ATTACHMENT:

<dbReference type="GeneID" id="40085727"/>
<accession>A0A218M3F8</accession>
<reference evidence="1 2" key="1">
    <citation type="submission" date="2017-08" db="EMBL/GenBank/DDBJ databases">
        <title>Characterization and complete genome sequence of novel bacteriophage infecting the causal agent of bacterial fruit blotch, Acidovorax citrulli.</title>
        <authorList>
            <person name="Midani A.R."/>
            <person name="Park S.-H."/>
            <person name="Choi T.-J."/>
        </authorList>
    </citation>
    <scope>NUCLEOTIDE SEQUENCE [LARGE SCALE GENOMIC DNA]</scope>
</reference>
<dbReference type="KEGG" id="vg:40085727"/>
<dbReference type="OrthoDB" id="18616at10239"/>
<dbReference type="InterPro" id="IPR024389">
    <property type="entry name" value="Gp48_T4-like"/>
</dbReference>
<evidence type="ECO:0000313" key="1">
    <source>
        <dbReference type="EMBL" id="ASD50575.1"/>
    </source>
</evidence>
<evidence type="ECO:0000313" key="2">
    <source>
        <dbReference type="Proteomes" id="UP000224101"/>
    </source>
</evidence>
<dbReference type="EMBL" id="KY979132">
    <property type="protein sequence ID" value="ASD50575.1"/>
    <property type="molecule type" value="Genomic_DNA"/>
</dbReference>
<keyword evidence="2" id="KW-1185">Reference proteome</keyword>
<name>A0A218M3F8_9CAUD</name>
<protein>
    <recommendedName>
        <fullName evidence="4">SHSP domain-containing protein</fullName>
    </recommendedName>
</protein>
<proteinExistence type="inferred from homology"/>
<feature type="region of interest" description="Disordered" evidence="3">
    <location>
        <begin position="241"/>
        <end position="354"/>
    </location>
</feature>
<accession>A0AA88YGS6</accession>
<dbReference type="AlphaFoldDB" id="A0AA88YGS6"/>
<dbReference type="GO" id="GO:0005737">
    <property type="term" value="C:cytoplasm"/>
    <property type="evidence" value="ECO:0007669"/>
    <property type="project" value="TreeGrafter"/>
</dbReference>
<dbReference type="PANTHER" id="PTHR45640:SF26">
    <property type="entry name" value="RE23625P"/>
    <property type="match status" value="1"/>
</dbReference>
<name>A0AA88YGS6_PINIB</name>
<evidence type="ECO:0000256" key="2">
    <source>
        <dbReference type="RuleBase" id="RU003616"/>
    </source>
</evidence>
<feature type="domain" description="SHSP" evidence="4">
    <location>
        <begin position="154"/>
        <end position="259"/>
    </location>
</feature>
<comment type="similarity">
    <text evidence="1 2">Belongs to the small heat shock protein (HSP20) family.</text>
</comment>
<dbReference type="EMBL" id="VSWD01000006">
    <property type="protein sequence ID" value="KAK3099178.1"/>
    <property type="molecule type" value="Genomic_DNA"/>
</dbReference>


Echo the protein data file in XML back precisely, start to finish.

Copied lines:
<dbReference type="GeneID" id="40085727"/>
<accession>A0A218M3F8</accession>
<reference evidence="1 2" key="1">
    <citation type="submission" date="2017-08" db="EMBL/GenBank/DDBJ databases">
        <title>Characterization and complete genome sequence of novel bacteriophage infecting the causal agent of bacterial fruit blotch, Acidovorax citrulli.</title>
        <authorList>
            <person name="Midani A.R."/>
            <person name="Park S.-H."/>
            <person name="Choi T.-J."/>
        </authorList>
    </citation>
    <scope>NUCLEOTIDE SEQUENCE [LARGE SCALE GENOMIC DNA]</scope>
</reference>
<dbReference type="KEGG" id="vg:40085727"/>
<dbReference type="OrthoDB" id="18616at10239"/>
<dbReference type="InterPro" id="IPR024389">
    <property type="entry name" value="Gp48_T4-like"/>
</dbReference>
<evidence type="ECO:0000313" key="1">
    <source>
        <dbReference type="EMBL" id="ASD50575.1"/>
    </source>
</evidence>
<evidence type="ECO:0000313" key="2">
    <source>
        <dbReference type="Proteomes" id="UP000224101"/>
    </source>
</evidence>
<dbReference type="EMBL" id="KY979132">
    <property type="protein sequence ID" value="ASD50575.1"/>
    <property type="molecule type" value="Genomic_DNA"/>
</dbReference>
<keyword evidence="2" id="KW-1185">Reference proteome</keyword>
<name>A0A218M3F8_9CAUD</name>
<protein>
    <recommendedName>
        <fullName evidence="4">SHSP domain-containing protein</fullName>
    </recommendedName>
</protein>
<proteinExistence type="inferred from homology"/>
<feature type="region of interest" description="Disordered" evidence="3">
    <location>
        <begin position="241"/>
        <end position="354"/>
    </location>
</feature>
<accession>A0AA88YGS6</accession>
<dbReference type="AlphaFoldDB" id="A0AA88YGS6"/>
<dbReference type="GO" id="GO:0005737">
    <property type="term" value="C:cytoplasm"/>
    <property type="evidence" value="ECO:0007669"/>
    <property type="project" value="TreeGrafter"/>
</dbReference>
<dbReference type="PANTHER" id="PTHR45640:SF26">
    <property type="entry name" value="RE23625P"/>
    <property type="match status" value="1"/>
</dbReference>
<name>A0AA88YGS6_PINIB</name>
<evidence type="ECO:0000256" key="2">
    <source>
        <dbReference type="RuleBase" id="RU003616"/>
    </source>
</evidence>
<feature type="domain" description="SHSP" evidence="4">
    <location>
        <begin position="154"/>
        <end position="259"/>
    </location>
</feature>
<comment type="similarity">
    <text evidence="1 2">Belongs to the small heat shock protein (HSP20) family.</text>
</comment>
<dbReference type="EMBL" id="VSWD01000006">
    <property type="protein sequence ID" value="KAK3099178.1"/>
    <property type="molecule type" value="Genomic_DNA"/>
</dbReference>